42 An easy one Q7: Provide a list of rare star-like objects.
Found 14,681 buckets, first 140 buckets have 99% time 62 seconds CPU bound 226 k records/second (2 cpu) KB/s. Select cast((u-g) as int) as ug, cast((g-r) as int) as gr, cast((r-i) as int) as ri, cast((i-z) as int) as iz, count(*) as Population from stars group by cast((u-g) as int), cast((g-r) as int), cast((r-i) as int), cast((i-z) as int) order by count(*)

43 An Easy One Q15: Find asteroids
Sounds hard but there are 5 pictures of the object at 5 different times (color filters) and so can “see” velocity. Image pipeline computes velocity. Computing it from the 5 color x,y would also be fast Finds 1,303 objects in 3 minutes, 140MBps. (could go 2x faster with more disks) select objId, dbo.fGetUrlEq(ra,dec) as url --return object ID & url sqrt(power(rowv,2)+power(colv,2)) as velocity from photoObj check each object. where (power(rowv,2) + power(colv, 2)) square of velocity between 50 and huge values =error

44 Q15: Fast Moving Objects Find near earth asteroids:
Finds 3 objects in 11 minutes (or 52 seconds with an index) Ugly, but consider the alternatives (c programs an files and…) SELECT r.objID as rId, g.objId as gId, dbo.fGetUrlEq(g.ra, g.dec) as url FROM PhotoObj r, PhotoObj g WHERE r.run = g.run and r.camcol=g.camcol and abs(g.field-r.field)<2 -- nearby -- the red selection criteria and ((power(r.q_r,2) + power(r.u_r,2)) > ) and r.fiberMag_r between 6 and 22 and r.fiberMag_r < r.fiberMag_g and r.fiberMag_r < r.fiberMag_i and r.parentID=0 and r.fiberMag_r < r.fiberMag_u and r.fiberMag_r < r.fiberMag_z and r.isoA_r/r.isoB_r > 1.5 and r.isoA_r>2.0 -- the green selection criteria and ((power(g.q_g,2) + power(g.u_g,2)) > ) and g.fiberMag_g between 6 and 22 and g.fiberMag_g < g.fiberMag_r and g.fiberMag_g < g.fiberMag_i and g.fiberMag_g < g.fiberMag_u and g.fiberMag_g < g.fiberMag_z and g.parentID=0 and g.isoA_g/g.isoB_g > 1.5 and g.isoA_g > 2.0 -- the matchup of the pair and sqrt(power(r.cx -g.cx,2)+ power(r.cy-g.cy,2)+power(r.cz-g.cz,2))*(10800/PI())< 4.0 and abs(r.fiberMag_r-g.fiberMag_g)< 2.0

45 http://gray. microsoft. com/~gray/talks/PetabyteDatabasesSql+. Net1

46 http://gray. microsoft. com/~gray/talks/PetabyteDatabasesSql+. Net1

47 http://gray. microsoft. com/~gray/talks/PetabyteDatabasesSql+. Net1

48 Performance (on current SDSS data)
Run times: on 15k$ COMPAQ Server (2 cpu, 1 GB , 8 disk) Some take 10 minutes Some take 1 minute Median ~ 22 sec. Ghz processors are fast! (10 mips/IO, 200 ins/byte) 2.5 m rec/s/cpu ~1,000 IO/cpu sec ~ 64 MB IO/cpu sec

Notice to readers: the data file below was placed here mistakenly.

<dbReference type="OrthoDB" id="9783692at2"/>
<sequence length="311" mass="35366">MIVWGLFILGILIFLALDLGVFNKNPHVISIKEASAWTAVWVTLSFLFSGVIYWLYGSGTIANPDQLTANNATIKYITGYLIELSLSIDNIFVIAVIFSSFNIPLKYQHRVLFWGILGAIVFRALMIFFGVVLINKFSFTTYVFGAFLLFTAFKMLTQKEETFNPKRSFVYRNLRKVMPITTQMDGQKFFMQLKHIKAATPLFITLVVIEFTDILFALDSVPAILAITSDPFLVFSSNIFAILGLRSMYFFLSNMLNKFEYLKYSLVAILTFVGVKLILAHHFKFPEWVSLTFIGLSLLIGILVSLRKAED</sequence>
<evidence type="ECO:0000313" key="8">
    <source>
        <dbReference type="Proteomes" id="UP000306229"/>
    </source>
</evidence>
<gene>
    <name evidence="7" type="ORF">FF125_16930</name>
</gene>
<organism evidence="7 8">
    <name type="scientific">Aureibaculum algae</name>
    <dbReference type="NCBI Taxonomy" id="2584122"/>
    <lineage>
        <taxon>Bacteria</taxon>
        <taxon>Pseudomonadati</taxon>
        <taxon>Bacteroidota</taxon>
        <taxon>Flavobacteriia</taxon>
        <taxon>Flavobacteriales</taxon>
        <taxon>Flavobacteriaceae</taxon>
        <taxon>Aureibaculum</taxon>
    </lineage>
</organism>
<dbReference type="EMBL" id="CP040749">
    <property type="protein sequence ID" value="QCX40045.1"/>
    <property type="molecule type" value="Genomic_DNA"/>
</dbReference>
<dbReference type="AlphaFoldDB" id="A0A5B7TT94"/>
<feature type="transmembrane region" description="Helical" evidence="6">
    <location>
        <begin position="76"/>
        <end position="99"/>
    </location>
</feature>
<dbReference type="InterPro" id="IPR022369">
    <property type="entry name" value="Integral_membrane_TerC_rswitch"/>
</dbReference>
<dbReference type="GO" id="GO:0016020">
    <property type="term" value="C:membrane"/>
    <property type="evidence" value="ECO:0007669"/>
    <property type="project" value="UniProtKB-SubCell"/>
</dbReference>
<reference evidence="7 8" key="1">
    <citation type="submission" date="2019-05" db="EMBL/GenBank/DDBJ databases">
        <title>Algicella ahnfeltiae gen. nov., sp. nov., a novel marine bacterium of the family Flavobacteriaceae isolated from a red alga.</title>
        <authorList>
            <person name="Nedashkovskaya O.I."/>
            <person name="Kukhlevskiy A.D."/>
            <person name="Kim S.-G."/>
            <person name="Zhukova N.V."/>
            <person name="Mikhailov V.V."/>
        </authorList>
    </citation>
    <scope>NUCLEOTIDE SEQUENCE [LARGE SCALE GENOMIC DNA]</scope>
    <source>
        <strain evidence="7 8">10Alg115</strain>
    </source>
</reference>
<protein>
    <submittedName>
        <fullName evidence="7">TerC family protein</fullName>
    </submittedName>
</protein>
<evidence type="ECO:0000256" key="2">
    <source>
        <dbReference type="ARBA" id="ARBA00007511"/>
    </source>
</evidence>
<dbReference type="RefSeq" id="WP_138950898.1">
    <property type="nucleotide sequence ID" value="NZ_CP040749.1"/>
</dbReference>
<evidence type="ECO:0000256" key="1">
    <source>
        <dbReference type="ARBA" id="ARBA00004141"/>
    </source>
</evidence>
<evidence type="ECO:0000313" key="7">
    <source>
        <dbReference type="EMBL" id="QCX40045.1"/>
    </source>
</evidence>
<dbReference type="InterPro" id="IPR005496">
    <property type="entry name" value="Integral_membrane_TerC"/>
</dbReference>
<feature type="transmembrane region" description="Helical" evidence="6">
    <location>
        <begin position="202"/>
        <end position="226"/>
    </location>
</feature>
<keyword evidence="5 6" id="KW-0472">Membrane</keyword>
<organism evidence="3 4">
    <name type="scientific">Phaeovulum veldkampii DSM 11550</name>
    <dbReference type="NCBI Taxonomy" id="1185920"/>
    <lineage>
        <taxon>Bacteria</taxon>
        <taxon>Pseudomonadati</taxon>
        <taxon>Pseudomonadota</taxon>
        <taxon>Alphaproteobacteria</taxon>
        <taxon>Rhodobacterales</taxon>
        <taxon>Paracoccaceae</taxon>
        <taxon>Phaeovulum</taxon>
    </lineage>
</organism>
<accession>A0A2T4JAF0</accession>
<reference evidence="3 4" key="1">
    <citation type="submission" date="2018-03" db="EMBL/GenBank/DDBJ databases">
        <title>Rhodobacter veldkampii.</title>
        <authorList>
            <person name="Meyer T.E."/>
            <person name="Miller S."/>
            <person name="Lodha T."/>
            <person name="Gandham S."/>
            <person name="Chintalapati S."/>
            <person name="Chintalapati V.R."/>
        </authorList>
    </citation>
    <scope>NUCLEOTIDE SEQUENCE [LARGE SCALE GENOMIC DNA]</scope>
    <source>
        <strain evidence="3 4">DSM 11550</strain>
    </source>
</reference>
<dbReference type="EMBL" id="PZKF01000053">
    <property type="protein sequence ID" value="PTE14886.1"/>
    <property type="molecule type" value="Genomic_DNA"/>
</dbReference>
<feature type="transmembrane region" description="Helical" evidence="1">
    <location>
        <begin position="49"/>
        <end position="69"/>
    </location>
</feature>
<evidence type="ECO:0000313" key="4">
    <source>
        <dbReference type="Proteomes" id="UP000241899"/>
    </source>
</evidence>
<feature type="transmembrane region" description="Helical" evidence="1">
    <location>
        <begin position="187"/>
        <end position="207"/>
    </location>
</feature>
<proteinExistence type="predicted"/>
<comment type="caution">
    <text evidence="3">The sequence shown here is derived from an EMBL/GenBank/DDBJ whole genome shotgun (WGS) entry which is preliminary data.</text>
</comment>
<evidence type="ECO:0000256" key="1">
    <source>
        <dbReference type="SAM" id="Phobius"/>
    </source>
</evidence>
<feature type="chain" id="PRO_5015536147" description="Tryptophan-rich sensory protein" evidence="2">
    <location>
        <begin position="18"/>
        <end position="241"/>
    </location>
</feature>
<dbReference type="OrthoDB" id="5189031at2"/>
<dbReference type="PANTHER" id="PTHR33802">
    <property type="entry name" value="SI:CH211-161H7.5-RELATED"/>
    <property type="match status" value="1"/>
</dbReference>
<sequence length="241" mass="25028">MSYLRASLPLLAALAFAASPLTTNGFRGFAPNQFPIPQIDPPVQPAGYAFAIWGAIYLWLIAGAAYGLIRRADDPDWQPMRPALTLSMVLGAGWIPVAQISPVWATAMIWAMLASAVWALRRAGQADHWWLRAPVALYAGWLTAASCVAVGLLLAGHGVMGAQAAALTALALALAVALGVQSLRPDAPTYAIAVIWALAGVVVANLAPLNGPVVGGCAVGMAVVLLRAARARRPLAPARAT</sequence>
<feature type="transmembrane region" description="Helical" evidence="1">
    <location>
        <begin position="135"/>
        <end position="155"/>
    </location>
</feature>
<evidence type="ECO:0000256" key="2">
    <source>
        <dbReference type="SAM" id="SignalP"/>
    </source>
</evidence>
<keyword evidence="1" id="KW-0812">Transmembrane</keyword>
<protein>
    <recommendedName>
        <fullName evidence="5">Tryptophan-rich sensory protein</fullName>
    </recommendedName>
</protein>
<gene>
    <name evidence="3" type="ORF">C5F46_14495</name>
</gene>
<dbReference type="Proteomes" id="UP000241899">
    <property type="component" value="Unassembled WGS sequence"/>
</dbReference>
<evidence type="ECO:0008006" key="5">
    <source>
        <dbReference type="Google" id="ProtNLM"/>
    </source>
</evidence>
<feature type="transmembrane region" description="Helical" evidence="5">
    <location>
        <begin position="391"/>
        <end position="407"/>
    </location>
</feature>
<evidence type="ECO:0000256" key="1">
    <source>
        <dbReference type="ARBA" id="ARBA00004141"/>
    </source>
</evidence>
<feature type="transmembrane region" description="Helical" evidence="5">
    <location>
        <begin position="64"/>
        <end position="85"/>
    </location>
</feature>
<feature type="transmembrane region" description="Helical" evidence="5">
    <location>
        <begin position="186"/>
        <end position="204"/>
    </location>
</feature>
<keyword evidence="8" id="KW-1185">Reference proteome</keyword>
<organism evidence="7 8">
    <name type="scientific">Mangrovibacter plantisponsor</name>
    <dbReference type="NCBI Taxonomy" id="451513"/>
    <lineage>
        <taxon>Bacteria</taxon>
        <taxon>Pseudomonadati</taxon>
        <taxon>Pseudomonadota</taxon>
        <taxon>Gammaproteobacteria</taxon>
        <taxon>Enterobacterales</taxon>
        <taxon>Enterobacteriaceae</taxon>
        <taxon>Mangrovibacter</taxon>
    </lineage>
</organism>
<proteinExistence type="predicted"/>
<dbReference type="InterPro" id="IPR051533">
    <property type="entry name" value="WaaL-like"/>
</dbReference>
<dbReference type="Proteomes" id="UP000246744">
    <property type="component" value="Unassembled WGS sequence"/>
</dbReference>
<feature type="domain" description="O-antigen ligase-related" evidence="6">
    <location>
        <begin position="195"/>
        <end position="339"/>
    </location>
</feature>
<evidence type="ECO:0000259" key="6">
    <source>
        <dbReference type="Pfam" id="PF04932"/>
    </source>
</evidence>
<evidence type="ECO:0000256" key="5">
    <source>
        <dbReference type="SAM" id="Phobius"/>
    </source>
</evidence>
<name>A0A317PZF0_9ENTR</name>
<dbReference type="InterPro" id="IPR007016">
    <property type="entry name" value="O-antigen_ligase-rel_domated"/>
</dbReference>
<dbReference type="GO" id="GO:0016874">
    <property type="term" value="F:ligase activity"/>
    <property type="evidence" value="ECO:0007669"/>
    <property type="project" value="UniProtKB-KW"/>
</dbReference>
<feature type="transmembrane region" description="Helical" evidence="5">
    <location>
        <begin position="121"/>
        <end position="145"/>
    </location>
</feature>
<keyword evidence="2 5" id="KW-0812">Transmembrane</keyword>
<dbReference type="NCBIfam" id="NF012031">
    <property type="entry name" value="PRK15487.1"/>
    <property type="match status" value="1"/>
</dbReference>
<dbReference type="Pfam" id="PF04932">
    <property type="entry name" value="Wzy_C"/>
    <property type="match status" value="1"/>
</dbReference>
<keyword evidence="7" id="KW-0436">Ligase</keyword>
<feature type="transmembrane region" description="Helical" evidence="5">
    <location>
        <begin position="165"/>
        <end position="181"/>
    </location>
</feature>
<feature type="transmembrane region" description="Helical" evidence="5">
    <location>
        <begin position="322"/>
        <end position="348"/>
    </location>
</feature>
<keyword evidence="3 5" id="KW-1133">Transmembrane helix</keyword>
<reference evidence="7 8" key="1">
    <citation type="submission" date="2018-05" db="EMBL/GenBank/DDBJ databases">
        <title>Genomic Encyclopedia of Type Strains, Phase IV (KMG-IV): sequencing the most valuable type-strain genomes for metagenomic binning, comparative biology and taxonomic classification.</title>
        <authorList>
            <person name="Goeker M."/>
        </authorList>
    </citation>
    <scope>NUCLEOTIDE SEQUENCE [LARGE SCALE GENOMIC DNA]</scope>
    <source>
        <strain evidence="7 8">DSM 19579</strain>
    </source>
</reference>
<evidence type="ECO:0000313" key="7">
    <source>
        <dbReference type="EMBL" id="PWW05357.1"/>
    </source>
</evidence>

49 Sequential Scan Speed is Important
In high-dimension data, best way is to search. Sequential scan covering index is 10x faster Seconds vs minutes SQL scans at 2M records/s/cpu (!)

50 What we learned from the 20 Queries
All have fairly short SQL programs -- a substantial advance over (tcl, C++) Many are sequential one-pass and two-pass over data Covering indices make scans run fast Table valued functions are wonderful but limitations are painful. Counting, Binning, Histograms VERY common Spatial indices helpful, Materialized view (Neighbors) helpful.

51 Cosmo: Computing the Cosmological Constant
Compares simulated galaxy distribution to observed distribution Measure distance between each pair of galaxies A lot of work  (108 x 108 = 1016 steps) Good algorithms make this ~Nlog2N Needs LARGE main memory Using Itanium donated by Compaq and SQL server for data store (this is Alex Szalay, Adrian Pope,… of JHU). decade year month week day

52 Summary We will be able to store everything,
The challenge is organizing and finding answers. PhotoServer: Objects vs records vs files, XML++ gives us portable objects. Similarity search: better than nothing! Scalability: a solved problem, but… Trustworthy & Manageable is not. TerraServer and TerraService Why put everything in the database? A prototypical Web Service. SkyServer and the World Wide Telescope Data Mining science data Serving Windows/Macintosh/Unix clients with .Net Federating Archives with .Net

53 References These Slides http://research.Microsoft.com/~Gray/talks/
TerraServer & TerraService Virtual Observatory (aka World Wide Telescope) SkyServer See documents at Download “personal SkyServer” (1GB)


Download ppt "Building Petabyte Databases SQL+.Net"

Similar presentations


Ads by Google